Q & A: Advice for Solo Women Travellers

Daniel Nanescu

By  May 14, 2015

Part two of a two-part online discussion panel.

Two weeks ago, we talked about why women should consider travelling alone—and about the fears associated with solo travel. In part two of this month's Q & A, our online panelists give their top tips for solo female travel.

Our travel experts this month includes:

Beth Santos, the founder and CEO of Wanderful, a global community for women who travel, with 16 chapters around the world.

Jessica Bell, a solo female traveller and digital communications coordinator for IVC, an international recognized travel protection and discount card available exclusively for volunteers, students, and non-profit travellers.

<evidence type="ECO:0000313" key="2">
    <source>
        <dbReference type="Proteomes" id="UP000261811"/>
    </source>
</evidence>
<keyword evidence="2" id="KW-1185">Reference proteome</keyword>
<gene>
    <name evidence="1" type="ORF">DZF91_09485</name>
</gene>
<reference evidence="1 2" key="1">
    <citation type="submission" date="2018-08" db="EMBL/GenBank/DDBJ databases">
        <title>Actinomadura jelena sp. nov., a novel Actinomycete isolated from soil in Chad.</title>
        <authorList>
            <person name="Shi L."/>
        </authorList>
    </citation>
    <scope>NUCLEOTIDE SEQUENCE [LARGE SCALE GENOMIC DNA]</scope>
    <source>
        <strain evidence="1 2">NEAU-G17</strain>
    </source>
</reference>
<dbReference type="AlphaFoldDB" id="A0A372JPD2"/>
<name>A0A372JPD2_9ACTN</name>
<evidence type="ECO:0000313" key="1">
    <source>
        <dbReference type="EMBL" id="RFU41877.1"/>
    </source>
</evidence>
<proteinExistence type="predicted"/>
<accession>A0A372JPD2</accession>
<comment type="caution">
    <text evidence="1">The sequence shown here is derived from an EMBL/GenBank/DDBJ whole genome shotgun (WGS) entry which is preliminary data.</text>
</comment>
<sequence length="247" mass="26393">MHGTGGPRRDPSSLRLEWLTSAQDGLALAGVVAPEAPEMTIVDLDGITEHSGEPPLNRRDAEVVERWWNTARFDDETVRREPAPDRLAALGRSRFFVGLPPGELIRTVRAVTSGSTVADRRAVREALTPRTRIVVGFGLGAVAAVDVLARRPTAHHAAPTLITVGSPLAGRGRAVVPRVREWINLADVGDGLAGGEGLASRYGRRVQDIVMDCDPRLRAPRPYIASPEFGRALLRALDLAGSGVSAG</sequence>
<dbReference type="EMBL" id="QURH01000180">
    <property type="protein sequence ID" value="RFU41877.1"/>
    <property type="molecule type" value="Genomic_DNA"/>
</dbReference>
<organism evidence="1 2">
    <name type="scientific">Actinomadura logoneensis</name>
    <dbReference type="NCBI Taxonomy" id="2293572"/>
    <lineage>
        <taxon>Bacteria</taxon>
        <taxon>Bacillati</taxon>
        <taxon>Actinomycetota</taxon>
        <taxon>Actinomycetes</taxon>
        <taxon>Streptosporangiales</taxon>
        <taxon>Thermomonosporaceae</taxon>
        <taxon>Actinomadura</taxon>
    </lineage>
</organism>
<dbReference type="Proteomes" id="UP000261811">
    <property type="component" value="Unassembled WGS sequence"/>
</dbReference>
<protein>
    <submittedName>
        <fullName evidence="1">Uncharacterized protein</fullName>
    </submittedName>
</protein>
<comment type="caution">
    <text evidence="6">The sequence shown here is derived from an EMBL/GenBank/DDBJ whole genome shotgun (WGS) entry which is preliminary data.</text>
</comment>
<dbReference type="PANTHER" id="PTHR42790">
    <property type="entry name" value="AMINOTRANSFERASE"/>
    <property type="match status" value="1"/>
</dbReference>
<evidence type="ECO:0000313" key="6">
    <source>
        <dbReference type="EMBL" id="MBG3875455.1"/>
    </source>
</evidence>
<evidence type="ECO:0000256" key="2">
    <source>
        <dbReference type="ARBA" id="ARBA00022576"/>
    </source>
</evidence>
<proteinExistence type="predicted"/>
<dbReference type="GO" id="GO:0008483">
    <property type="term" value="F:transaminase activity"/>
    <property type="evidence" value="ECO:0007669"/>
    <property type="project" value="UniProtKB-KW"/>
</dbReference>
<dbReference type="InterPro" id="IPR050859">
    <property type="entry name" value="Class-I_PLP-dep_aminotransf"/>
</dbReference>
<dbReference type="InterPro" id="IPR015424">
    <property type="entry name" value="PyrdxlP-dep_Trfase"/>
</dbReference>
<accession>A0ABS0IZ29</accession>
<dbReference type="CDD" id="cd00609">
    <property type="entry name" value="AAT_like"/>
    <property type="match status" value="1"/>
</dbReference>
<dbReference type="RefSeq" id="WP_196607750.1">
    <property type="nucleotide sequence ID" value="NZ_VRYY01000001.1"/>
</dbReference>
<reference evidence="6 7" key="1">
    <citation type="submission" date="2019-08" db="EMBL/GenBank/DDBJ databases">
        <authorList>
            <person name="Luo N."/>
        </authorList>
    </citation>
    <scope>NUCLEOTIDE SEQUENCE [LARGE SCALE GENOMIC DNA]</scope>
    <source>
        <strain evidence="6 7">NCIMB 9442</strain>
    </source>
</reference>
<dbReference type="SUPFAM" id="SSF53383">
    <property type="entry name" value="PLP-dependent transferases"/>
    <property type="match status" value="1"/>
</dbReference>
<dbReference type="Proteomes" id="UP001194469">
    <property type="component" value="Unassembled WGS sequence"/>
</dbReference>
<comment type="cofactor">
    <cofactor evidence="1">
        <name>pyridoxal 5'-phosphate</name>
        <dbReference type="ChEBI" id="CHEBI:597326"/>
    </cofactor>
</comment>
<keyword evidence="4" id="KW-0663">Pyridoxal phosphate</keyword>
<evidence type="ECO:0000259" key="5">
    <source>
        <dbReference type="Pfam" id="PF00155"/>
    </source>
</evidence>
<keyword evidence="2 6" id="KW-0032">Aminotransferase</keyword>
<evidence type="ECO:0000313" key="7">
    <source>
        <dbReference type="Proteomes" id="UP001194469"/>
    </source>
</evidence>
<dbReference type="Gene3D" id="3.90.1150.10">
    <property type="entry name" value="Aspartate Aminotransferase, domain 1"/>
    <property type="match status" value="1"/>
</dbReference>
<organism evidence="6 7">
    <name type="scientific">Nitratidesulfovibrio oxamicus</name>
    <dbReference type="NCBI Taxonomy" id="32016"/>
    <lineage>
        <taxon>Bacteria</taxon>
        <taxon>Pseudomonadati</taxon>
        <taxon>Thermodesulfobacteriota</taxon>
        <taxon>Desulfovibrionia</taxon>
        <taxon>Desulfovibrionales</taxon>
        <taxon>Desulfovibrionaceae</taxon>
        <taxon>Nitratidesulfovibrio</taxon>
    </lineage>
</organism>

Mariellen Ward, a professional travel writer based in Toronto and sometimes Delhi. Breathedreamgo.com, her award-winning travel blog about "meaningful adventure travel," is inspired by her extensive solo travels in India. She writes for many print and online sites, co-founded the Toronto Travel Massive and founded the WeGoSolo online community for female solo travellers.

Are there any safety measures that women should consider when they’re hitting the road alone?

Beth: I think all people should take appropriate safety measures when they travel. Always make sure someone knows where you’re going—even if it’s just the hotel concierge. Leave an itinerary with a trusted friend or family member, and pass along a phone number when you can. Don’t walk alone at night in an area you don’t know. Watch your drink when you go out and don’t put yourself in a compromising situation.

"It's not up to me to change another culture, but if I can lead by example, that's good enough for me."

Jessica: Women should consider the same safety measures as anyone else. Some examples would be to over-communicate with your emergency contacts back home, observe your surroundings, ask questions and make a plan to deal with health and safety situations.